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Year : 2019  |  Volume : 36  |  Issue : 5  |  Page : 465-466  

Use of nintedanib in patients with idiopathic pulmonary fibrosis: Initial Indian experience

Department of Respiratory Medicine, P.D. Hinduja National Hospital and MRC, Mumbai, Maharashtra, India

Date of Web Publication23-Aug-2019

Correspondence Address:
Jai B Mullerpattan
Department of Respiratory Medicine, P.D. Hinduja National Hospital and MRC, Mumbai, Maharashtra
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Source of Support: None, Conflict of Interest: None

DOI: 10.4103/lungindia.lungindia_195_19

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How to cite this article:
Mullerpattan JB, Porwal SH, Sarkar TA, Wagh HD, Udwadia ZF. Use of nintedanib in patients with idiopathic pulmonary fibrosis: Initial Indian experience. Lung India 2019;36:465-6

How to cite this URL:
Mullerpattan JB, Porwal SH, Sarkar TA, Wagh HD, Udwadia ZF. Use of nintedanib in patients with idiopathic pulmonary fibrosis: Initial Indian experience. Lung India [serial online] 2019 [cited 2020 Aug 9];36:465-6. Available from: http://www.lungindia.com/text.asp?2019/36/5/465/265162

Nintedanib is a tyrosine kinase inhibitor which has shown to reduce the progression of idiopathic pulmonary fibrosis (IPF).[1],[2] This is a single-center, retrospective observational study of IPF patients at a tertiary care center who were prescribed nintedanib. All patients were diagnosed to have IPF based on the prevalent ATS/ERS guidelines.[3] Clinical details including demographics, symptoms, duration of IPF, and use of pirfenidone and nintedanib were recorded. Side effects of nintedanib as well as tolerability of nintedanib compared to pirfenidone were also noted. Change in forced vital capacity (FVC) and symptoms after 6 months of use of nintedanib were analyzed.

We prescribed nintedanib in 25 patients with IPF. Of these, twenty patients started the drug and five patients did not start primarily due to high costs. Of the twenty patients, there were 15 males and five females. The age of the patients ranged from 45 to 80 years (mean 60 years). While 16 patients had used pirfenidone before starting nintedanib, four patients were directly started on nintedanib. The mean duration of IPF before starting nintedanib was 3.05 years. The mean duration of pirfenidone use before starting nintedanib was 2.9 years (5 months to 7 years). Reasons for switching from pirfenidone to nintedanib were disease progression despite pirfenidone (eight patients), gastric side effects (seven patients), and both worsening and side effects (one patient). The mean FVC at the time of starting nintedanib was 1.43 L (mean predicted 50.4%).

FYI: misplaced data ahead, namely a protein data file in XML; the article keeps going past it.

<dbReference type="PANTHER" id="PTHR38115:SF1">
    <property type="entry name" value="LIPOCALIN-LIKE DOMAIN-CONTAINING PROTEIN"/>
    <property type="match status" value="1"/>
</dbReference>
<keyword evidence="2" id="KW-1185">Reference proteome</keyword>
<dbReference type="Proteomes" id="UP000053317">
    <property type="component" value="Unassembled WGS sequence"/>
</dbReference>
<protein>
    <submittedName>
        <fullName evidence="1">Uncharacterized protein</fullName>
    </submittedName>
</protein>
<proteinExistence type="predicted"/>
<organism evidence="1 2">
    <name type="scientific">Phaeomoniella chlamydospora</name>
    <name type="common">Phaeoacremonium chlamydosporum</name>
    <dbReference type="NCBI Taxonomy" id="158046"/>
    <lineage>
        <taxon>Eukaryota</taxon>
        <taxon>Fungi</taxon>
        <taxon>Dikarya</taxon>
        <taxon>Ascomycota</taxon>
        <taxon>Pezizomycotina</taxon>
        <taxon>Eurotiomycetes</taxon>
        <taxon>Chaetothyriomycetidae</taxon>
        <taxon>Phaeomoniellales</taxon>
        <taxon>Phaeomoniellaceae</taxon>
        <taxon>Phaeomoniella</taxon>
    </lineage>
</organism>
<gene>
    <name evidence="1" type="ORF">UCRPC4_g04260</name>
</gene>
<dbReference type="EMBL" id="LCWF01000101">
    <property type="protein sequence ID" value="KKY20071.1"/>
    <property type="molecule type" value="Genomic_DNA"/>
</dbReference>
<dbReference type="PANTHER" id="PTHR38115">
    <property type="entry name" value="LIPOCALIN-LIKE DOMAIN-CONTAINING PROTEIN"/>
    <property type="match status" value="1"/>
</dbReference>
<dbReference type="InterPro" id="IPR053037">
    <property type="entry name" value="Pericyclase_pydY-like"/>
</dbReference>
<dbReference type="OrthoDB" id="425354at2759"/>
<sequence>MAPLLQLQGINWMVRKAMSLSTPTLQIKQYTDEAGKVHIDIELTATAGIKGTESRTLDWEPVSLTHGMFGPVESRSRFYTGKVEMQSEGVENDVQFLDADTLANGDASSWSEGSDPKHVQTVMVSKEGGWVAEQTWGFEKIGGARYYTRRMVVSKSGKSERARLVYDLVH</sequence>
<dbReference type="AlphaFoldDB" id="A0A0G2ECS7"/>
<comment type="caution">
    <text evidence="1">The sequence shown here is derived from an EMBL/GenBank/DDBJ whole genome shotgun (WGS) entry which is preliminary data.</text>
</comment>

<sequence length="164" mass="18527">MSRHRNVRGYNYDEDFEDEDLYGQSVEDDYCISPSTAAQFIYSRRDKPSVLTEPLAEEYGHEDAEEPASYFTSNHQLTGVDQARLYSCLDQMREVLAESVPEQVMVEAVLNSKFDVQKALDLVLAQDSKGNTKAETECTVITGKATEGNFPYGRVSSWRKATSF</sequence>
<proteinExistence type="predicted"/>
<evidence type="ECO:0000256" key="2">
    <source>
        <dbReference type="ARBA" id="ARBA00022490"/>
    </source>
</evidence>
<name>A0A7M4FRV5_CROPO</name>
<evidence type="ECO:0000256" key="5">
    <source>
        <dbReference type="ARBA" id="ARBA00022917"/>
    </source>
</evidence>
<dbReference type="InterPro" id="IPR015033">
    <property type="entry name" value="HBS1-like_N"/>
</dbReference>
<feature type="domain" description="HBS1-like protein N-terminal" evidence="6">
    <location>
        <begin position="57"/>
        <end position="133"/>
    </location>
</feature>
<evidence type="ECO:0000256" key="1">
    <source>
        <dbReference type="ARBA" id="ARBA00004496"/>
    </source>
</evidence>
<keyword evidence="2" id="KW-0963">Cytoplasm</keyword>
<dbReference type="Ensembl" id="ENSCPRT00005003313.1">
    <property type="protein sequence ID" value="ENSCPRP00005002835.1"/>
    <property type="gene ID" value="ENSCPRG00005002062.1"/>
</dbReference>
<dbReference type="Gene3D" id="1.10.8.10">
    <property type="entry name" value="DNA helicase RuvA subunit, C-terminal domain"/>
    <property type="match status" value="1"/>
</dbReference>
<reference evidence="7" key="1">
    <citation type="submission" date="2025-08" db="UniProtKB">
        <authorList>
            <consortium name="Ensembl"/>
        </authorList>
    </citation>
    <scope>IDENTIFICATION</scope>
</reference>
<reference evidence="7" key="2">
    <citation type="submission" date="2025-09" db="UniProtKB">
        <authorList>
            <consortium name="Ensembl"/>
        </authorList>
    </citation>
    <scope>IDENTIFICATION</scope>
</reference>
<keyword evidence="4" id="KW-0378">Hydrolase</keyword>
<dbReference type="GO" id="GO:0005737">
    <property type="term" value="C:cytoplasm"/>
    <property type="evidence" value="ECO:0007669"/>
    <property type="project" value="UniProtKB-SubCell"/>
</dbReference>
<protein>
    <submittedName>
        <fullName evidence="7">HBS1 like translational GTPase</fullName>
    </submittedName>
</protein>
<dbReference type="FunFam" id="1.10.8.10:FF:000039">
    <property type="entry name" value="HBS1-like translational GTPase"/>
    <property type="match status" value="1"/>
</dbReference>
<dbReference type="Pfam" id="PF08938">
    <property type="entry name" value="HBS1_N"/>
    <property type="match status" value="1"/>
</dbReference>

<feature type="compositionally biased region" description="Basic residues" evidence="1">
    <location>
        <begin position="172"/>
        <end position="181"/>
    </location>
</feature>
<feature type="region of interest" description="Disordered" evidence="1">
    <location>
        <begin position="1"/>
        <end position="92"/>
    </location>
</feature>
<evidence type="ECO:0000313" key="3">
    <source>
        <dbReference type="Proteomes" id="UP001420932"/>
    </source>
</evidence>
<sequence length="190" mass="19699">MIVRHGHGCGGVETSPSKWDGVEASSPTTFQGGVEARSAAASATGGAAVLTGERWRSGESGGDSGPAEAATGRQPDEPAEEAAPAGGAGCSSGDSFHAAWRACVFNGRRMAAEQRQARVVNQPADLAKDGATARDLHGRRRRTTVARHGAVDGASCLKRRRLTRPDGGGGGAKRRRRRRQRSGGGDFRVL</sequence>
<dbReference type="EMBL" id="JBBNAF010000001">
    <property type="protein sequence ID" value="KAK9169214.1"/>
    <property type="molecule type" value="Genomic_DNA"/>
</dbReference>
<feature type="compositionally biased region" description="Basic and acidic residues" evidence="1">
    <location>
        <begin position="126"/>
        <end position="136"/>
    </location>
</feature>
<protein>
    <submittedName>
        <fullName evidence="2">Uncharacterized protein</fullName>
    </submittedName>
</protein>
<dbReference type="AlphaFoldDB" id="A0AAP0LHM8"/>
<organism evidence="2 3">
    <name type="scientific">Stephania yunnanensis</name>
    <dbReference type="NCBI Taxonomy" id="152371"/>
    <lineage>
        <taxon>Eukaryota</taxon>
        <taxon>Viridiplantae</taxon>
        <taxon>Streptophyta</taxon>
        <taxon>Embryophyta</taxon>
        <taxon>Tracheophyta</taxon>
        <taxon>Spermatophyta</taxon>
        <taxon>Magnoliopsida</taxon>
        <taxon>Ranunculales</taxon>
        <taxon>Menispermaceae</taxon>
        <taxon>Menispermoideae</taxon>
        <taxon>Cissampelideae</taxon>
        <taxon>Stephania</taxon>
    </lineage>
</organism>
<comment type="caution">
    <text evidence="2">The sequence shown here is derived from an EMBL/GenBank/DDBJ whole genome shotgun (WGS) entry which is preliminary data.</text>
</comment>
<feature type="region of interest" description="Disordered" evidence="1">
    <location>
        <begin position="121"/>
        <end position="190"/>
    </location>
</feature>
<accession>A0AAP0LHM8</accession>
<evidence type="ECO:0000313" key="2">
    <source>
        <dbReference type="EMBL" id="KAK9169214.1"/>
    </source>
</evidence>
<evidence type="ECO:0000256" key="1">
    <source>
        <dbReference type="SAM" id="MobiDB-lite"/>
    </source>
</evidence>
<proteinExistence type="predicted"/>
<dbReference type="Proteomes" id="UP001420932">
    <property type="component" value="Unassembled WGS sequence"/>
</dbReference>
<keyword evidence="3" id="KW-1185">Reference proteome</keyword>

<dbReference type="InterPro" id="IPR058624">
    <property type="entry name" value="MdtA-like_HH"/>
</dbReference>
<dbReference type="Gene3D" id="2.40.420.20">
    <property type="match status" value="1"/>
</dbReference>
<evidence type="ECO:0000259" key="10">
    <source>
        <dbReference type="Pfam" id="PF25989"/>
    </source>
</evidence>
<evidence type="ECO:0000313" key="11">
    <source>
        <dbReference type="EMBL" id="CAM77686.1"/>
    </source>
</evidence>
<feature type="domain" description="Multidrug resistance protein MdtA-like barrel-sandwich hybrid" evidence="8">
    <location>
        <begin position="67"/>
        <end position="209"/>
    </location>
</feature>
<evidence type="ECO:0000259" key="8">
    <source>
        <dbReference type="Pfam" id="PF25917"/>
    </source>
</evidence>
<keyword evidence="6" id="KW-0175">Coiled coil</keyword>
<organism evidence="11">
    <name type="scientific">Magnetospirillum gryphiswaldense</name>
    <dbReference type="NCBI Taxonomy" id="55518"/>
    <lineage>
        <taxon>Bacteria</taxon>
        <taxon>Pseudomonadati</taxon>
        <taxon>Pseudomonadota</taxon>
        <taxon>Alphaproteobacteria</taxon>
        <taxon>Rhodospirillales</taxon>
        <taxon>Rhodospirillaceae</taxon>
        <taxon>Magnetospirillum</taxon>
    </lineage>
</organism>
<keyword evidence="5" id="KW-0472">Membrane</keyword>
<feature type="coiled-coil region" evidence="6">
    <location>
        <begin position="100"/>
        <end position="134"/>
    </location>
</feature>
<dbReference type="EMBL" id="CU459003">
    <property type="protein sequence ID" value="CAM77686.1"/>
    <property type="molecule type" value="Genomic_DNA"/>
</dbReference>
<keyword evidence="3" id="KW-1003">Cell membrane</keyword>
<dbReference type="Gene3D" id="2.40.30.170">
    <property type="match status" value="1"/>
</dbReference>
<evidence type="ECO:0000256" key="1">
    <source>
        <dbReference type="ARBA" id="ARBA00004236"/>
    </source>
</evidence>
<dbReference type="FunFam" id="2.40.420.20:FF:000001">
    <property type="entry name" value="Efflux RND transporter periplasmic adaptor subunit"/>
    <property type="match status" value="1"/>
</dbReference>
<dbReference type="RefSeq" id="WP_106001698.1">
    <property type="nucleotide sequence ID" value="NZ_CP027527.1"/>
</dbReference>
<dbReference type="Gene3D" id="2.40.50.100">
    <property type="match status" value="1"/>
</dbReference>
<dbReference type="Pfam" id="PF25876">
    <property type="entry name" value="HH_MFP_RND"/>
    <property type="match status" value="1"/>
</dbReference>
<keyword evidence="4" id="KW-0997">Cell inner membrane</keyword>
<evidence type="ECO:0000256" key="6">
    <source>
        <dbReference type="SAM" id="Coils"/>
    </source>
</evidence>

Follow-up pulmonary function tests (PFTs) after 6 months of nintedanib were available in only 12 patients out of twenty patients. The FVC of patients in whom PFTs were available was stable with decrease of FVC by a mean of 0.04 L at 6 months of starting nintedanib.

At the time of analysis, of the 20 patients who received nintedanib, 16 were alive and 4 had died. One patient underwent lung transplant, whereas another was awaiting a lung transplant. Nintedanib was continued in 12 patients and stopped in 8 patients. Reasons for stopping nintedanib were death in four patients, lung transplant in one patient, worsening of disease despite nintedanib in two patient, and high cost in one patient. Of the patients who continued taking nintedanib, four felt symptomatically better, seven were static, and one worsened. Of 16 patients who had taken pirfenidone before starting nintedanib, 12 said that they tolerated nintedanib better than pirfenidone. Four patients had to reduce the dose to 100 mg twice a day in view of diarrhea. At this reduced dose, all four patients could tolerate the drug and no patient needed to stop treatment due to diarrhea. None of the patients had any liver function test derangement.

Limitations of our study are first it was a retrospective study. Second, a follow-up PFT was available in only 12/20 patients. Third, significant numbers (6/25) of patients prescribed nintedanib could not commence or continue it due to high costs.

Nintedanib was well tolerated in Indian patients with IPF. Outcomes were mixed probably due to the advanced stage of disease at the time it was introduced. Cost remains a concern for long-term administration. Starting nintedanib early in the course of IPF might provide greater benefits.[4] Further studies are needed before combination therapy of nintedanib with pirfenidone can be offered to patients.

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Conflicts of interest

There are no conflicts of interest.

   References Top

Richeldi L, Costabel U, Selman M, Kim DS, Hansell DM, Nicholson AG, et al. Efficacy of a tyrosine kinase inhibitor in idiopathic pulmonary fibrosis. N Engl J Med 2011;365:1079-87.  Back to cited text no. 1
Richeldi L, du Bois RM, Raghu G, Azuma A, Brown KK, Costabel U, et al. Efficacy and safety of nintedanib in idiopathic pulmonary fibrosis. N Engl J Med 2014;370:2071-82.  Back to cited text no. 2
Raghu G, Rochwerg B, Zhang Y, Garcia CA, Azuma A, Behr J, et al. An official ATS/ERS/JRS/ALAT clinical practice guideline: Treatment of idiopathic pulmonary fibrosis. An update of the 2011 clinical practice guideline. Am J Respir Crit Care Med 2015;192:e3-19.  Back to cited text no. 3
Dhooria S, Agarwal R, Dhar R, Jindal A, Madan K, Aggarwal AN, et al. Consensus statement for the diagnosis and treatment of idiopathic pulmonary fibrosis in resource constrained settings. Indian J Chest Dis Allied Sci 2018;60:91-119.  Back to cited text no. 4


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